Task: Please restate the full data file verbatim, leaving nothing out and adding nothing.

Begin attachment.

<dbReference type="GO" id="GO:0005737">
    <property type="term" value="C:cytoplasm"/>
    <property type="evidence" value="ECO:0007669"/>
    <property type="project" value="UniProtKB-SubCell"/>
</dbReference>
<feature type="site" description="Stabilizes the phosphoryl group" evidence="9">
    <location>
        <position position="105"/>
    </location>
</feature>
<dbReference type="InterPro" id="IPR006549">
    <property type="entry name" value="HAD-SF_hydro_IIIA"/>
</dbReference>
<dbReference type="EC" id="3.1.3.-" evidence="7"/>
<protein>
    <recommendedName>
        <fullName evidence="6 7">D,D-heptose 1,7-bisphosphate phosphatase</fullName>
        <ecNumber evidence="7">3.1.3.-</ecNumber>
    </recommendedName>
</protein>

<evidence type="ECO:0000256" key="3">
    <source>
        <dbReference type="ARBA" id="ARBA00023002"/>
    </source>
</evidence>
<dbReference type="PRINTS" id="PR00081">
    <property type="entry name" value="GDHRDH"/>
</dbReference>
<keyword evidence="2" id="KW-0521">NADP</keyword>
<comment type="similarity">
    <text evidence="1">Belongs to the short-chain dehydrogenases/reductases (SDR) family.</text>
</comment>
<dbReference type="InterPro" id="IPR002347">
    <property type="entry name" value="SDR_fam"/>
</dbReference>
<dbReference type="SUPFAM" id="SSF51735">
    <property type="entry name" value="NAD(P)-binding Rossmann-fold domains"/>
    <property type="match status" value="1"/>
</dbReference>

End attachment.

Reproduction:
<dbReference type="GO" id="GO:0005737">
    <property type="term" value="C:cytoplasm"/>
    <property type="evidence" value="ECO:0007669"/>
    <property type="project" value="UniProtKB-SubCell"/>
</dbReference>
<feature type="site" description="Stabilizes the phosphoryl group" evidence="9">
    <location>
        <position position="105"/>
    </location>
</feature>
<dbReference type="InterPro" id="IPR006549">
    <property type="entry name" value="HAD-SF_hydro_IIIA"/>
</dbReference>
<dbReference type="EC" id="3.1.3.-" evidence="7"/>
<protein>
    <recommendedName>
        <fullName evidence="6 7">D,D-heptose 1,7-bisphosphate phosphatase</fullName>
        <ecNumber evidence="7">3.1.3.-</ecNumber>
    </recommendedName>
</protein>

<evidence type="ECO:0000256" key="3">
    <source>
        <dbReference type="ARBA" id="ARBA00023002"/>
    </source>
</evidence>
<dbReference type="PRINTS" id="PR00081">
    <property type="entry name" value="GDHRDH"/>
</dbReference>
<keyword evidence="2" id="KW-0521">NADP</keyword>
<comment type="similarity">
    <text evidence="1">Belongs to the short-chain dehydrogenases/reductases (SDR) family.</text>
</comment>
<dbReference type="InterPro" id="IPR002347">
    <property type="entry name" value="SDR_fam"/>
</dbReference>
<dbReference type="SUPFAM" id="SSF51735">
    <property type="entry name" value="NAD(P)-binding Rossmann-fold domains"/>
    <property type="match status" value="1"/>
</dbReference>